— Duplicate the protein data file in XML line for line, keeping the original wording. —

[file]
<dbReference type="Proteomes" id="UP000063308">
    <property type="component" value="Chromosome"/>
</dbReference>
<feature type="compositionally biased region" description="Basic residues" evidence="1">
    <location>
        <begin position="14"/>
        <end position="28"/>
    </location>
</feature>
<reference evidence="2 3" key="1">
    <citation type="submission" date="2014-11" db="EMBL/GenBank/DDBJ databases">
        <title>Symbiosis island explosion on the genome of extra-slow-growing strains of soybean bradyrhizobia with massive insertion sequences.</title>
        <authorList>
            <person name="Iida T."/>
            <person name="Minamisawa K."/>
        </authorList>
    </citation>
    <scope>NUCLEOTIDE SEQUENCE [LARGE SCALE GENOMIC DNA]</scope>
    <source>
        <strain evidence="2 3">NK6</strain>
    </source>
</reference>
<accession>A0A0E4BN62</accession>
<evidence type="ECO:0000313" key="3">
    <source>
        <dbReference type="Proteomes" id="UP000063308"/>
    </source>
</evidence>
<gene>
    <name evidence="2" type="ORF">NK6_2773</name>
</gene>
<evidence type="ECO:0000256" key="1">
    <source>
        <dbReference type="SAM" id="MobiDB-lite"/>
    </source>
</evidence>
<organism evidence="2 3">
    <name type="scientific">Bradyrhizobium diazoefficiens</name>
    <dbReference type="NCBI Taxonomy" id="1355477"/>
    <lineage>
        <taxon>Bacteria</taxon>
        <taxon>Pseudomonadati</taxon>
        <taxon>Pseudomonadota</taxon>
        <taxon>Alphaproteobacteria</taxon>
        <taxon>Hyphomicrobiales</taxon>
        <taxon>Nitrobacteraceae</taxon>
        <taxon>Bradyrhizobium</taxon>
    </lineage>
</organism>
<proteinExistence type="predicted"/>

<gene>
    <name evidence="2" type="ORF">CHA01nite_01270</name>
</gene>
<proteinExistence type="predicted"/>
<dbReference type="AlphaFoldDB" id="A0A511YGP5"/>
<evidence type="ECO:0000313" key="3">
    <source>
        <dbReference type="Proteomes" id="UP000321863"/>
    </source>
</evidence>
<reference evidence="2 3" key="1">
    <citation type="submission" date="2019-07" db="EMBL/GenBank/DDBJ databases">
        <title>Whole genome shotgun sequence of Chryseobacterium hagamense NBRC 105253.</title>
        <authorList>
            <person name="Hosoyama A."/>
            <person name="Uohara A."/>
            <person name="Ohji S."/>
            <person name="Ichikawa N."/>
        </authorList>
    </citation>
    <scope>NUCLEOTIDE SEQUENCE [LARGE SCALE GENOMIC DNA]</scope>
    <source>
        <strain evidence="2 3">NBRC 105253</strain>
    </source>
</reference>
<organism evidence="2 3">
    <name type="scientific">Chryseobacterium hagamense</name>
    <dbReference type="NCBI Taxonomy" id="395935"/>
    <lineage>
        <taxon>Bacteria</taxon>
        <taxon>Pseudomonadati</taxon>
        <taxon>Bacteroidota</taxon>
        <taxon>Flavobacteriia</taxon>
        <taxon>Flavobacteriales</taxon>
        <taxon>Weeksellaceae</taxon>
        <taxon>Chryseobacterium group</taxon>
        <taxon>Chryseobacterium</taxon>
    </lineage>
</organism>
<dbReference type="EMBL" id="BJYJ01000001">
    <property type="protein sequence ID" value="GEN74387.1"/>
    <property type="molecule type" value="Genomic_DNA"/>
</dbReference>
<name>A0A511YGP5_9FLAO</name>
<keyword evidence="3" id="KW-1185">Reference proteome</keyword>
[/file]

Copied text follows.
<dbReference type="Proteomes" id="UP000063308">
    <property type="component" value="Chromosome"/>
</dbReference>
<feature type="compositionally biased region" description="Basic residues" evidence="1">
    <location>
        <begin position="14"/>
        <end position="28"/>
    </location>
</feature>
<reference evidence="2 3" key="1">
    <citation type="submission" date="2014-11" db="EMBL/GenBank/DDBJ databases">
        <title>Symbiosis island explosion on the genome of extra-slow-growing strains of soybean bradyrhizobia with massive insertion sequences.</title>
        <authorList>
            <person name="Iida T."/>
            <person name="Minamisawa K."/>
        </authorList>
    </citation>
    <scope>NUCLEOTIDE SEQUENCE [LARGE SCALE GENOMIC DNA]</scope>
    <source>
        <strain evidence="2 3">NK6</strain>
    </source>
</reference>
<accession>A0A0E4BN62</accession>
<evidence type="ECO:0000313" key="3">
    <source>
        <dbReference type="Proteomes" id="UP000063308"/>
    </source>
</evidence>
<gene>
    <name evidence="2" type="ORF">NK6_2773</name>
</gene>
<evidence type="ECO:0000256" key="1">
    <source>
        <dbReference type="SAM" id="MobiDB-lite"/>
    </source>
</evidence>
<organism evidence="2 3">
    <name type="scientific">Bradyrhizobium diazoefficiens</name>
    <dbReference type="NCBI Taxonomy" id="1355477"/>
    <lineage>
        <taxon>Bacteria</taxon>
        <taxon>Pseudomonadati</taxon>
        <taxon>Pseudomonadota</taxon>
        <taxon>Alphaproteobacteria</taxon>
        <taxon>Hyphomicrobiales</taxon>
        <taxon>Nitrobacteraceae</taxon>
        <taxon>Bradyrhizobium</taxon>
    </lineage>
</organism>
<proteinExistence type="predicted"/>

<gene>
    <name evidence="2" type="ORF">CHA01nite_01270</name>
</gene>
<proteinExistence type="predicted"/>
<dbReference type="AlphaFoldDB" id="A0A511YGP5"/>
<evidence type="ECO:0000313" key="3">
    <source>
        <dbReference type="Proteomes" id="UP000321863"/>
    </source>
</evidence>
<reference evidence="2 3" key="1">
    <citation type="submission" date="2019-07" db="EMBL/GenBank/DDBJ databases">
        <title>Whole genome shotgun sequence of Chryseobacterium hagamense NBRC 105253.</title>
        <authorList>
            <person name="Hosoyama A."/>
            <person name="Uohara A."/>
            <person name="Ohji S."/>
            <person name="Ichikawa N."/>
        </authorList>
    </citation>
    <scope>NUCLEOTIDE SEQUENCE [LARGE SCALE GENOMIC DNA]</scope>
    <source>
        <strain evidence="2 3">NBRC 105253</strain>
    </source>
</reference>
<organism evidence="2 3">
    <name type="scientific">Chryseobacterium hagamense</name>
    <dbReference type="NCBI Taxonomy" id="395935"/>
    <lineage>
        <taxon>Bacteria</taxon>
        <taxon>Pseudomonadati</taxon>
        <taxon>Bacteroidota</taxon>
        <taxon>Flavobacteriia</taxon>
        <taxon>Flavobacteriales</taxon>
        <taxon>Weeksellaceae</taxon>
        <taxon>Chryseobacterium group</taxon>
        <taxon>Chryseobacterium</taxon>
    </lineage>
</organism>
<dbReference type="EMBL" id="BJYJ01000001">
    <property type="protein sequence ID" value="GEN74387.1"/>
    <property type="molecule type" value="Genomic_DNA"/>
</dbReference>
<name>A0A511YGP5_9FLAO</name>
<keyword evidence="3" id="KW-1185">Reference proteome</keyword>